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by Tom Freeman
29 May 2018
Community groups encouraged to make public play spaces more accessible

Accessible playpark in Brisbane - Brisbane Council

Community groups encouraged to make public play spaces more accessible

Local community groups will be encouraged to make public play areas more accessible to children with additional support needs with the release of a new guide tomorrow.

Developed by Inspiring Scotland, Play Scotland and the Nancy Ovens Trust, the new Free to Play guide aims to encourage communities to develop inclusive spaces for children to play.

The document forms part of the Scottish Government’s play strategy, which promotes active play as a vital part of child development.

It will include advice on initial planning and commissioning the design and construction of places that children of different ages, abilities and play preferences are able to play together.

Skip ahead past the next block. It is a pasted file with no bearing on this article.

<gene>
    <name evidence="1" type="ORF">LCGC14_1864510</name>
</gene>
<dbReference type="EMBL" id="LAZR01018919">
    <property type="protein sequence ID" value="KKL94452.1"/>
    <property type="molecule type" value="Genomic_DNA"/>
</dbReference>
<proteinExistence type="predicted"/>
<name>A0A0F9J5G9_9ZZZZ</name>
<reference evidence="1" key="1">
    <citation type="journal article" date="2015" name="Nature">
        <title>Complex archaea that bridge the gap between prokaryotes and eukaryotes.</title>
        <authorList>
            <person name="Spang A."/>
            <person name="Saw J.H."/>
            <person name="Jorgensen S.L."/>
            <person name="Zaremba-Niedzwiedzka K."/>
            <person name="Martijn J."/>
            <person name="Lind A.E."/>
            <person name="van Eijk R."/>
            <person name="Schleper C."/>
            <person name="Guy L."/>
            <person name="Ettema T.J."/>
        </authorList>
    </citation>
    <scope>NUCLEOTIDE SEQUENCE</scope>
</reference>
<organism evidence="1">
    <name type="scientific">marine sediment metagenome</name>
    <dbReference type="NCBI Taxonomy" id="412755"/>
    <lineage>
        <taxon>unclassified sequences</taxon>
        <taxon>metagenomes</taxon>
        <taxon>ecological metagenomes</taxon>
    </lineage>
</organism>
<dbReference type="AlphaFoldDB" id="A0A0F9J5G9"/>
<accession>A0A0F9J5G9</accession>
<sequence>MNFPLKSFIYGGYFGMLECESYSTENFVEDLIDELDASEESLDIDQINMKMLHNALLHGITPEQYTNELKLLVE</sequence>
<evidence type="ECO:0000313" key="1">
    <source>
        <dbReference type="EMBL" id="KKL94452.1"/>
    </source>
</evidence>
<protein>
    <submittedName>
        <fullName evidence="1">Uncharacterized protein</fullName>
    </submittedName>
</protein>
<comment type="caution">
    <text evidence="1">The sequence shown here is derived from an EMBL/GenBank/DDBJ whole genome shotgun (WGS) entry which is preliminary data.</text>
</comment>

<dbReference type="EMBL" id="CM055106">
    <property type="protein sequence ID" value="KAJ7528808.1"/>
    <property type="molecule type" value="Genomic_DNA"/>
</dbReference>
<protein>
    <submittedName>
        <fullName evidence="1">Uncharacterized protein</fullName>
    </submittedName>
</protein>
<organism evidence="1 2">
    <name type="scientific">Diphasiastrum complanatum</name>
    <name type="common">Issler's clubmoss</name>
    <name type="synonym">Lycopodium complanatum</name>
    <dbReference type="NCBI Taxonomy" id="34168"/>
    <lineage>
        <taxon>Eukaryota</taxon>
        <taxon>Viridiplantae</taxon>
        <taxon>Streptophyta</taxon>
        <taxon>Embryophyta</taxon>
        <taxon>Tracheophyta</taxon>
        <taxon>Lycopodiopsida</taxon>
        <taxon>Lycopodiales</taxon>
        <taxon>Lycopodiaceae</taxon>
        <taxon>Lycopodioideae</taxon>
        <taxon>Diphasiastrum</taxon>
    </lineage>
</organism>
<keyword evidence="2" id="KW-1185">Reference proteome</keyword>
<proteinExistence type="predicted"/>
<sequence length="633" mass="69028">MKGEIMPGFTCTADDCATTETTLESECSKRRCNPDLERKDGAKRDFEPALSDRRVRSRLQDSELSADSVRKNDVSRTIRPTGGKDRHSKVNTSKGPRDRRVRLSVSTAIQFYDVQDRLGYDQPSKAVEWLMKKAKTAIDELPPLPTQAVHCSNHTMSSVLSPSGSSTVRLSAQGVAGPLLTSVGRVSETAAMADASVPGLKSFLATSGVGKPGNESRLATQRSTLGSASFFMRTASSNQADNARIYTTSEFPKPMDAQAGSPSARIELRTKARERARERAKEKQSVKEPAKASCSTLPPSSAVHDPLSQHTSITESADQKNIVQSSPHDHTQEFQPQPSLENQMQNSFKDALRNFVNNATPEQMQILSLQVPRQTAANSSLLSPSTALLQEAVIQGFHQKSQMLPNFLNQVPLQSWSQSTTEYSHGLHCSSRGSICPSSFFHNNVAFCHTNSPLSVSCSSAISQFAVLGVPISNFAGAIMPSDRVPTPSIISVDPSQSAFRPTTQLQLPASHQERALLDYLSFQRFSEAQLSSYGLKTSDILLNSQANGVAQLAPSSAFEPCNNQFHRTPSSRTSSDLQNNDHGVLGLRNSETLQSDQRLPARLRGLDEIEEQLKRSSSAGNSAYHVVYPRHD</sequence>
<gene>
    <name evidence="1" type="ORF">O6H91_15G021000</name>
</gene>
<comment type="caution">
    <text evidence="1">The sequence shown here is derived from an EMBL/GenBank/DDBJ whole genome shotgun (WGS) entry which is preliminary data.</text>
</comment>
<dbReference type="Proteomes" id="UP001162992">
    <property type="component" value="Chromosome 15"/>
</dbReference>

Ahead of the launch at parliament tomorrow, Children’s Minister Maree Todd said: “This guide is comprehensive, practical and inspiring. It will help groups make informed choices and avoid common mistakes and should be the first point of reference for all groups in Scotland wishing to make better spaces to play.”

Libby Welsh of the Parent Inclusion Network said: “Play is a fundamental right for all children and young people. If all play spaces were designed with disabled children in mind then this would improve the emotional and physical wellbeing of parents, siblings and children. All children need the same thing from a play space – to be included.”

Recent studies have shown children in the UK are now some of the least physically active in the world, with increasing solitary use of technology often blamed.

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